Being a peacemaker in tumultuous times isn’t easy. Most people like to think that they are on the side of civility and decency, and yet the disagreements we have with one another often turn out to be more substantive than we’d like to admit. Sure, people can be petty, but if pettiness were all that divided us, “common sense” would prevail more than it does. That efforts at peace tend to involve an ecumenical search for common ground illustrates the problem, because such ecumenism tends not to be terribly compatible with ideological purity, which can make self-appointed peacemakers look suspect to people who understand themselves as true believers, which can in turn provoke resentment and defensiveness from the erstwhile peacemakers. And so the merry-go-round keeps spinning: it’s easy to pray, with the Psalmist, that God will “destroy those who speak lies,” believing of course that the scripture refers to someone other than ourselves.
Richard Baxter practically embodied these contradictions. In the contentious religious environment of late 17th-century England, Baxter preferred the title “mere catholic Christian” to the usual partisan labels. (Yes, Baxter is where C. S. Lewis got the phrase.) By “catholic” Baxter did not mean Roman Catholic—he was deeply paranoid about Jesuit conspiracies to reclaim England for Rome—but (ironically, for all that) “general” or “of the whole.” He thought that a return to the basics of Christianity could provide a foundation for broad unity in the church.
The problem is that deciding which principles are the basics turns out to be a fundamentally political act, almost automatically divisive. An opponent of Baxter’s noted the contradiction, observing that even though his books were all peace and unity on the title pages, the remaining pages were often stuffed with vitriol and contention. Indeed, after the Nonconformists were ejected from the Church of England in 1662, Baxter allowed his personal animus for John Owen to thwart every major opportunity in his remaining decades for Presbyterians and Congregationalists to make common cause.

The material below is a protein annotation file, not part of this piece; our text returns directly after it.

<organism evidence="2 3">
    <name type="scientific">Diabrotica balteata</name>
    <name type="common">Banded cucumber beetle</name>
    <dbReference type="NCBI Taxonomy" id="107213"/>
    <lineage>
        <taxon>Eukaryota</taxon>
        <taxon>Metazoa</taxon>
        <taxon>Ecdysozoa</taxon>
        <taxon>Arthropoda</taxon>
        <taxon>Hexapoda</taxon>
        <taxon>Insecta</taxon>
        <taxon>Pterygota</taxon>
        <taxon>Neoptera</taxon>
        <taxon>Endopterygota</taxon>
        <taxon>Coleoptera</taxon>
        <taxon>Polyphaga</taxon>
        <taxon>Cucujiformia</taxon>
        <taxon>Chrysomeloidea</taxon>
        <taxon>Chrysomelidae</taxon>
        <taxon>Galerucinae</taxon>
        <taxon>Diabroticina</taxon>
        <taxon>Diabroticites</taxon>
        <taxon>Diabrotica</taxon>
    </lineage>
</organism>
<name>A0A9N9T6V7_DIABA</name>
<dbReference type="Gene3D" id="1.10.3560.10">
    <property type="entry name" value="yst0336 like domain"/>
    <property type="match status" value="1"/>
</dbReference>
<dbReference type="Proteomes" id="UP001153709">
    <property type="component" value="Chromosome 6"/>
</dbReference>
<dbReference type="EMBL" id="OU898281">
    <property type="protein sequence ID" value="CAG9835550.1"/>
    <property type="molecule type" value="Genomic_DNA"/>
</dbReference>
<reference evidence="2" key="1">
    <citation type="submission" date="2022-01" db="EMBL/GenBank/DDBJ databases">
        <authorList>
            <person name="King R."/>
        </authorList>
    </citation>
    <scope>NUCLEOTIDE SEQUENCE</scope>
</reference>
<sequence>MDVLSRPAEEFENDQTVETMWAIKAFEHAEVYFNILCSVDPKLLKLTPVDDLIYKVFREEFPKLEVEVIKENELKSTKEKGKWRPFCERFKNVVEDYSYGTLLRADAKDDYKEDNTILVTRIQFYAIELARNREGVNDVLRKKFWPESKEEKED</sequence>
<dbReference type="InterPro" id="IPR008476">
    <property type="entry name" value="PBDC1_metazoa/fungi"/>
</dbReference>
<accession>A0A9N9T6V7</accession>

Still, Baxter’s ideals remain laudable, especially in a time when our own Church community is experiencing the pain of division and disagreement. Peace and unity are indeed important principles of the Gospel. Paul calls us to “bear with one another in love, making every effort to maintain the unity of the Spirit in the bond of peace.” Just as there is “one Lord, one faith, one baptism, one God and Father of all,” so ought we to be one. Ezekiel’s vision of the two sticks hopes for the day when the bitter rift between Israel and Judah might be healed. Jesus, upon appearing to the Nephites, condemned contention, proclaiming as its antidote the basic doctrines of faith, repentance, baptism, and the Holy Ghost. In the Doctrine and Covenants were are commanded to esteem our brothers and sisters as ourselves and told, “if ye are not one, ye are not mine.” Baxter was right to preach peace as a core Christian hope.
And, notwithstanding his faults, Baxter can teach us much about how to achieve peace. Above anything else, Baxter was a pastor. “Feed my sheep,” Jesus said to Peter three times. Perhaps this counsel points the way toward unity: when nourishing other people becomes more important to us than being right, perhaps the differences that separate us will become less important. Of course nobody can quite manage to do this perfectly, which is why we still await Jesus, but what better way to become like the Good Shepherd than to act as shepherds ourselves? The people who are Jesus’ sheep will listen to what we say only when they can recognize his voice in ours, and his voice is still and small. May we learn to speak with Jesus’ gentle tongue, united in hope for the peace that only the Spirit can bring.
Richard Baxter, Dissenting Minister, 1691
The Collect: O Father of peace, who sent your Son Jesus Christ to help us your wandering children see our home in the sheepfold of your heart: grant that we, through the gentle calling of the Holy Spirit, might learn to hear and heed your voice; teach our tongues to speak with the quiet fire of love; and open our eyes to behold your image in our fellow humans; until we at last, in the gracious coming of Jesus, become one people as you are one God. Amen.
Here is Arvo Pärt’s musical prayer for peace, “Da Pacem Domine”:[youtube https://www.youtube.com/watch?v=9jrEfXlAnVg]
Da pacem, Domine, in diebus nostris
Quia non est alius
Qui pugnet pro nobis
Nisi tu Deus noster.
Give us peace, Lord, in our days,
Because there is no other
Who fights for us
If not you, our God.